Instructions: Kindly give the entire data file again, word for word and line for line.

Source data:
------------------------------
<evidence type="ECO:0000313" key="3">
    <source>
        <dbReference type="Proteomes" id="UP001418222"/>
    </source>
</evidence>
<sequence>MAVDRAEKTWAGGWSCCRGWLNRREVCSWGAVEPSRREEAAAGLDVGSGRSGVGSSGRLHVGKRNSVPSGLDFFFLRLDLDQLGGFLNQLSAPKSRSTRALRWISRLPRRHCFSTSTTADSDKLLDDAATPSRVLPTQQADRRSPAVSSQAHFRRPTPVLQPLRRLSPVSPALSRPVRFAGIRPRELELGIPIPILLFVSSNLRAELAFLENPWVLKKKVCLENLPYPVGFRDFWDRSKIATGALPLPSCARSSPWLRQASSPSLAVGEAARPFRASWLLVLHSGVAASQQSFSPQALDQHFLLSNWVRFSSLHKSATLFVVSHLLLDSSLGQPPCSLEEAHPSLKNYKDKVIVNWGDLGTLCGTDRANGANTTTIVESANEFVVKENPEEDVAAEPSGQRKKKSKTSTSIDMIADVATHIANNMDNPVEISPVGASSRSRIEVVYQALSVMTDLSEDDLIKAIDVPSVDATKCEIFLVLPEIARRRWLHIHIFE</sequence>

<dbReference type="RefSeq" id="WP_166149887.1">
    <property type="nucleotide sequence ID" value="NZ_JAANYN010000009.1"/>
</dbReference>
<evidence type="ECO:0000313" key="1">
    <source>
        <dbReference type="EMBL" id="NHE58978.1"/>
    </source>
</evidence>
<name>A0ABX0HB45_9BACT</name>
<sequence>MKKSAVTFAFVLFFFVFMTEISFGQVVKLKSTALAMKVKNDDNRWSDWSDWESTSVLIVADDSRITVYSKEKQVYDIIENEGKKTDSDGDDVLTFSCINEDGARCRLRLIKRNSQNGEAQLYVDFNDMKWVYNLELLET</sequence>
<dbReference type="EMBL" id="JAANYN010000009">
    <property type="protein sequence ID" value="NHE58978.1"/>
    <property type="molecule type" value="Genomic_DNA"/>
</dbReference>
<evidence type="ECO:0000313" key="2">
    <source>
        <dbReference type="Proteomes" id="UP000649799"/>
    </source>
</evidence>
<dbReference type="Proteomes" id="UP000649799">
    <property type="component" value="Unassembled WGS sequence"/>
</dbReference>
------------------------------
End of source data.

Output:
<evidence type="ECO:0000313" key="3">
    <source>
        <dbReference type="Proteomes" id="UP001418222"/>
    </source>
</evidence>
<sequence>MAVDRAEKTWAGGWSCCRGWLNRREVCSWGAVEPSRREEAAAGLDVGSGRSGVGSSGRLHVGKRNSVPSGLDFFFLRLDLDQLGGFLNQLSAPKSRSTRALRWISRLPRRHCFSTSTTADSDKLLDDAATPSRVLPTQQADRRSPAVSSQAHFRRPTPVLQPLRRLSPVSPALSRPVRFAGIRPRELELGIPIPILLFVSSNLRAELAFLENPWVLKKKVCLENLPYPVGFRDFWDRSKIATGALPLPSCARSSPWLRQASSPSLAVGEAARPFRASWLLVLHSGVAASQQSFSPQALDQHFLLSNWVRFSSLHKSATLFVVSHLLLDSSLGQPPCSLEEAHPSLKNYKDKVIVNWGDLGTLCGTDRANGANTTTIVESANEFVVKENPEEDVAAEPSGQRKKKSKTSTSIDMIADVATHIANNMDNPVEISPVGASSRSRIEVVYQALSVMTDLSEDDLIKAIDVPSVDATKCEIFLVLPEIARRRWLHIHIFE</sequence>

<dbReference type="RefSeq" id="WP_166149887.1">
    <property type="nucleotide sequence ID" value="NZ_JAANYN010000009.1"/>
</dbReference>
<evidence type="ECO:0000313" key="1">
    <source>
        <dbReference type="EMBL" id="NHE58978.1"/>
    </source>
</evidence>
<name>A0ABX0HB45_9BACT</name>
<sequence>MKKSAVTFAFVLFFFVFMTEISFGQVVKLKSTALAMKVKNDDNRWSDWSDWESTSVLIVADDSRITVYSKEKQVYDIIENEGKKTDSDGDDVLTFSCINEDGARCRLRLIKRNSQNGEAQLYVDFNDMKWVYNLELLET</sequence>
<dbReference type="EMBL" id="JAANYN010000009">
    <property type="protein sequence ID" value="NHE58978.1"/>
    <property type="molecule type" value="Genomic_DNA"/>
</dbReference>
<evidence type="ECO:0000313" key="2">
    <source>
        <dbReference type="Proteomes" id="UP000649799"/>
    </source>
</evidence>
<dbReference type="Proteomes" id="UP000649799">
    <property type="component" value="Unassembled WGS sequence"/>
</dbReference>